Review: King Lear

With York’s first International Shakespeare Festival looming, reviews Northern Broadsides’ fittingly unpolished and dark performance of King Lear

Image: Nobby Clark

Image: Nobby Clark

Venue: The Quarry Theatre, West Yorkshire Playhouse

Charles Lamb wrote that “The Lear of Shakespeare cannot be acted… the play is beyond all art: it is too hard and stony… Lear is essentially impossible to be represented on stage.” This pronouncement was yet to see Northern Broadsides production of King Lear which is nationally touring this Spring, and will even feature in York’s very own International Shakespeare festival in May.

I attended its opening night at the Quarry Theatre in the West Yorkshire Playhouse, the fifth venue on the tour. The production focused heavily on the pain and grief of age, both that of approaching death and of childish behaviour and actions. Barrie Rutter, also the company’s Artistic director, took on the principle role as Lear. I felt he took great influence from Ian McKellen in his depiction of the King’s spiral into madness, there was an overly babyish quality to him, as his golden trousers hung around his ankles while he waddled around the stage calling to his “philosopher” who sat hunched on the floor painted chalk white, with a branch headdress and bloody cut arms. And yet, the play still was able to shine a fierce beam on the sorrows of strife that generational conflict can bring.

The company’s trademark “classic texts in northern accents” did appear to transform parts of the text, however it did leave certain moments feeling a little too overacted. Edmund in particular, with his greasy slicked back hair and cowboy walk was trying too hard to be the villain. Nevertheless, no audience member could help but be repulsed by him. The everyday tone evoked a soap opera quality that was both engaging and an astute reflection of the family conflicts that drive the action of the play. The characters become recognisable as a result. We saw Lear’s tale of regal power struggles, old age folly and foolery leap into the present, on the cold checkerboard stage. By making every situation crystal clear, the audience plainly understood the plot and its details without long-winded explanations, which allowed the play to run on with greater pace.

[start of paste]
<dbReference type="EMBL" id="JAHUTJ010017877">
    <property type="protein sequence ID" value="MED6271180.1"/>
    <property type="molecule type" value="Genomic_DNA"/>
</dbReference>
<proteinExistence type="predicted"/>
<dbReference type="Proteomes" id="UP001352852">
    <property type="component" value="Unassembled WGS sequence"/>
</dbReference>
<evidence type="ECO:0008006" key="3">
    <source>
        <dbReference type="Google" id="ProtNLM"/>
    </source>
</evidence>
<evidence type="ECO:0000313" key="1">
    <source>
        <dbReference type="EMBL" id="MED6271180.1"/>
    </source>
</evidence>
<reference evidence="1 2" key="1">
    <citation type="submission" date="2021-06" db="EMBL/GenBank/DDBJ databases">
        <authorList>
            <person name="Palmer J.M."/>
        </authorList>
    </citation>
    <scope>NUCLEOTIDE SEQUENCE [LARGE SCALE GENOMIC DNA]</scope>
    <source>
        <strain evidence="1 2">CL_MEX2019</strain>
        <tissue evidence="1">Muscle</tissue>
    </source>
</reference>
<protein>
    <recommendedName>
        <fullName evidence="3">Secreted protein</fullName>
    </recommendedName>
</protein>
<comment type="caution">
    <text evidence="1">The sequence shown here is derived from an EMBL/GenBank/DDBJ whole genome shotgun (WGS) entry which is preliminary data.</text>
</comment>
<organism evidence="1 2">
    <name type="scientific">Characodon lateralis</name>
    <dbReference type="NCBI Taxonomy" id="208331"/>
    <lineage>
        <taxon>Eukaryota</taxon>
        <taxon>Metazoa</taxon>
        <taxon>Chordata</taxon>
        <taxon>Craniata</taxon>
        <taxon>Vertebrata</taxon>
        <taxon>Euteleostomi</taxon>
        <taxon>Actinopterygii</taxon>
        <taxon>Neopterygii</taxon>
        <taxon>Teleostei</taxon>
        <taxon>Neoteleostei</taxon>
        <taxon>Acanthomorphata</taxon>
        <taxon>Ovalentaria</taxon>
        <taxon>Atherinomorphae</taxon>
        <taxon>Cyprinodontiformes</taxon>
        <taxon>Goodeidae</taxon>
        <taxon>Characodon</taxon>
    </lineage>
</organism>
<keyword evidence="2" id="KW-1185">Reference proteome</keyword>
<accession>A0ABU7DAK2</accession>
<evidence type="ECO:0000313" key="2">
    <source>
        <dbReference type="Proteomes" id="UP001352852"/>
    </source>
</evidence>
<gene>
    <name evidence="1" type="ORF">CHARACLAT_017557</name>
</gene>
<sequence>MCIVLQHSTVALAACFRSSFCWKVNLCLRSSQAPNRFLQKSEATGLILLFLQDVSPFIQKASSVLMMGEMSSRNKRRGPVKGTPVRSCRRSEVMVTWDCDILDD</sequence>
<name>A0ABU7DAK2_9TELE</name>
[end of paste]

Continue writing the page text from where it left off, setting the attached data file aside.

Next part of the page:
This production’s aim was to “bring forward justly unrecognised aspects of the drama.” It achieved this in the consistent reference to God; the characters pointed and addressed the heavens when they were seeking advice or cursing the fate that has befallen them. The impression it gave was that they were actually talking to us, the audience, cursing us for the misdeeds that were being performed. Within this I recognised that the relationship between Edgar and Edmund had an intriguing similarity to the conflict between Jesus and the Devil.

The production perfectly captures the jealous rivalry of the sisters as they bicker over the insincere Edmund.  The conversational quality of the actor’s performances opened up a whole new way of looking at Shakespeare’s tragedy through straightforward and, at various moments, rough-hewn performances. The performance dialogue is strewn with contemporary references that actively make the audience laugh – a gibe to the current political election campaigns was particularly well received. Although credit must be given to Rutter’s performance, which was refreshingly human, for me the real star was Fool. Though his time on stage was limited, his coy actions and amusing one liners just epitomised the company’s technique and captured the productions focus on the grief of old age.

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